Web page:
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Between the Rows: Season’s sensations and succulent success

  • Tovah Martin’s “The Garden in Every Sense and Season.”

  • “Success with Succulents,” by John Bagnasco and Robert Reidmuller.

  • LEUCHTMAN



For the Recorder
Tuesday, June 12, 2018

When we returned from our trip to Texas, we found that all of a sudden the garden had bloomed. The shy primroses were glowing, there were elegant white bloodroots, dainty yellow fairy bells and sunny wood poppies lighting up the shade. The winter had been long, and now the beginning of a season filled with blooms and fragrance had arrived.

In “The Garden in Every Sense and Season,” Tovah Martin sings about the perfumes in a spring flower garden and the sensory joys that exist throughout the year. This book reminds us that we need to stop weeding and racing through long to-do lists and take the time to engage all of our senses.

Martin begins her book with the spring season, which she admits is “a relay race, and we act like sprinters. Springtime excites all our senses.” I can attest to excitement in our neighborhood as we marveled at the radiant gold of a mysterious shrub and finally identified it as witch hazel. Martin reminds us of all the very early spring bloomers that cheer us, with and without fragrance.

She takes us on a cruise through the seasons that inspire us to extend our plant choices, and our gardening year. I think my garden year begins with walks through the garden when I am searching for tiny shoots, and the thawing soil gives its own subtle fragrance. It does not end until only the winterberries red and gold provide color.

And so it goes through the seasons. The changes in the palette of the flower garden, the arrival and departure of birds and butterflies, the pungency of autumnal aromas, the brightness of the flavor of freshly picked vegetables — and the aches that we might face after an afternoon of planting bulbs.

Martin does not tell us about the work to do in the garden, or the plants that we must have. She walks us through her garden, as she would a visitor. While we might learn about new plants, and arrangements with vegetables along the way, her goal is to show us a way of being mindful in the garden and focus on the beauties and sensations that our gardens give us in every season.

Martin relates her visit to a Japanese garden where she first “saw how syncopation could alter the pursuit of happiness.” Syncopation is not a usual word to describe a garden walk but she goes on to say that she had been tearing through “when I noticed the raised stepping stones rather than one continuous paved progression. Had I been more keyed in, I would have sensed that the path was asking me to slow down.”

I enjoyed slowing to down to drink in her rich prose and her view of the garden. “The Garden in Every Sense and Season” has beautiful photographs by Kindra Clineff and is published by Timber Press books.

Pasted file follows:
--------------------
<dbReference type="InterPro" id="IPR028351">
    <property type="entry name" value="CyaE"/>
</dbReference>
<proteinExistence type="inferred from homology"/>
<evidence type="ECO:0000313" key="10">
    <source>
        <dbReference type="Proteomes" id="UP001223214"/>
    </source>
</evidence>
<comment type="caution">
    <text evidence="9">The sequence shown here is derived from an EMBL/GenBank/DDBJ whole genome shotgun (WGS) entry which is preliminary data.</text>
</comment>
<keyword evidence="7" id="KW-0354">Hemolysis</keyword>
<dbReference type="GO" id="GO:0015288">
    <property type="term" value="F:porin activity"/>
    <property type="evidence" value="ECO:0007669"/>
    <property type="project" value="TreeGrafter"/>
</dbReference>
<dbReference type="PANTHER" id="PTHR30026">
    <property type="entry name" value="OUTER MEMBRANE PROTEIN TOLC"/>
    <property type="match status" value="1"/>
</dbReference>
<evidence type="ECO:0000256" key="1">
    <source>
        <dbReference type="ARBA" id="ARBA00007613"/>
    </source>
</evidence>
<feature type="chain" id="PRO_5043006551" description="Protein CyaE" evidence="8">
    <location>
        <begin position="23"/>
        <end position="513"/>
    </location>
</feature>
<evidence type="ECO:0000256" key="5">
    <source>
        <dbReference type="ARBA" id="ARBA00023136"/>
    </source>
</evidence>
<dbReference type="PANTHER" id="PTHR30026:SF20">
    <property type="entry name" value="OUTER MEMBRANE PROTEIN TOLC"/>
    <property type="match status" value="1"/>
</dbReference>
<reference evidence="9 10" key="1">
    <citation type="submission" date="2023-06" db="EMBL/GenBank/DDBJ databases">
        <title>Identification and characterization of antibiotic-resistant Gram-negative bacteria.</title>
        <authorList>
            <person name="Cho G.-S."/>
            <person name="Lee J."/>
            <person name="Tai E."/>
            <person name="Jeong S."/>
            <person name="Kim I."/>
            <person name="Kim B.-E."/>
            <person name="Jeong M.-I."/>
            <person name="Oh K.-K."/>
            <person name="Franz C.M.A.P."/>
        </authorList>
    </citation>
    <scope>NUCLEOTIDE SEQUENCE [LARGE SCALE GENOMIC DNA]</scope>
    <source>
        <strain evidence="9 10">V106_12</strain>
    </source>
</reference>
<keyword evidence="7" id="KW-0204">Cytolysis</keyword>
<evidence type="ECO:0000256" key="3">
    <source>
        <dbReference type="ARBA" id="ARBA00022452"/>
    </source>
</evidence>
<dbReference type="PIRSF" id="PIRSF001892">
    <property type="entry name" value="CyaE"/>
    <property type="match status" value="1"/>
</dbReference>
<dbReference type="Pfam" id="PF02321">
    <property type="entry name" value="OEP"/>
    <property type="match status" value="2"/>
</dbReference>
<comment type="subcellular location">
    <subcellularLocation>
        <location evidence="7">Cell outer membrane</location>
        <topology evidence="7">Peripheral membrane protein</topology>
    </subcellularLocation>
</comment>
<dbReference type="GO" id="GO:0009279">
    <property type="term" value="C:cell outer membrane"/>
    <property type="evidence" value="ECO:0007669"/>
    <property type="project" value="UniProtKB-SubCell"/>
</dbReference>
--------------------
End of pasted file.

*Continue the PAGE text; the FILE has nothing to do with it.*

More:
I am not really a houseplant person, but almost all the houseplants I do have are succulents. Outside I have sedum groundcovers, but my view of succulents has been limited. John Bagnasco and Bob Reidmuller have written “Success with Succulents: Choosing, Growing and Caring for Cactuses and Other Succulents” that opens up an extensive world of indoor and outdoor plants.

Bagnasco and Reidmuller begin by differentiating between succulents and cactuses. They say “All cactuses are succulents, but not all succulents are cactuses.” Cactuses have a special organ called an areole that allows for the creation of branches, flowers, fruits, spines, and even leaves, but areoles do not have the sap that flows throughout the cactus. Unlike the cactus, succulents might have spines or thorns, but these are a part of the plant and do have juice or sap inside which you can see if you snip that thorn in half. And to make life even a little more complicated, for those who note that a rose thorn is not juicy, the proper name of a rose thorn is a “prickle.” Having gotten all this straight in my mind, I feel quite erudite.

There is a brief chapter about the four Cactaceae families, and the uses of certain cactuses. For example, “The stems of Stenocereus gummosus were crushed and thrown in lakes and ponds by natives. Substances in the cactus would paralyze the fish and once they floated to the top, they would be gathered up by the locals.” Wow!

The list and descriptions of non-cactus succulents is much longer and includes the more familiar agave, aloe, crassula, dracaena, echeveria, sedum and yucca.

Part 2 is devoted to the ways and climates in which cactuses and succulents can be used outdoors. Attention is paid to the ways of caring for these plants in colder climates. Directions are given for watering (perhaps the trickiest issue) light, temperature, fertilizer pest problems and propagation techniques.

Part 3 takes us to the world of indoor cactuses and succulents that also need light, special potting soil, proper watering and a proper container that will allow for good drainage.

The final section is a useful catalog of 100 top choices of succulents and cactuses, their needs and care. Readers will be tempted and inspired to enjoy more of these plants indoors and out.

Pat Leuchtman has been writing and gardening since 1980. Readers can leave comments at her website: www.commonweeder.com.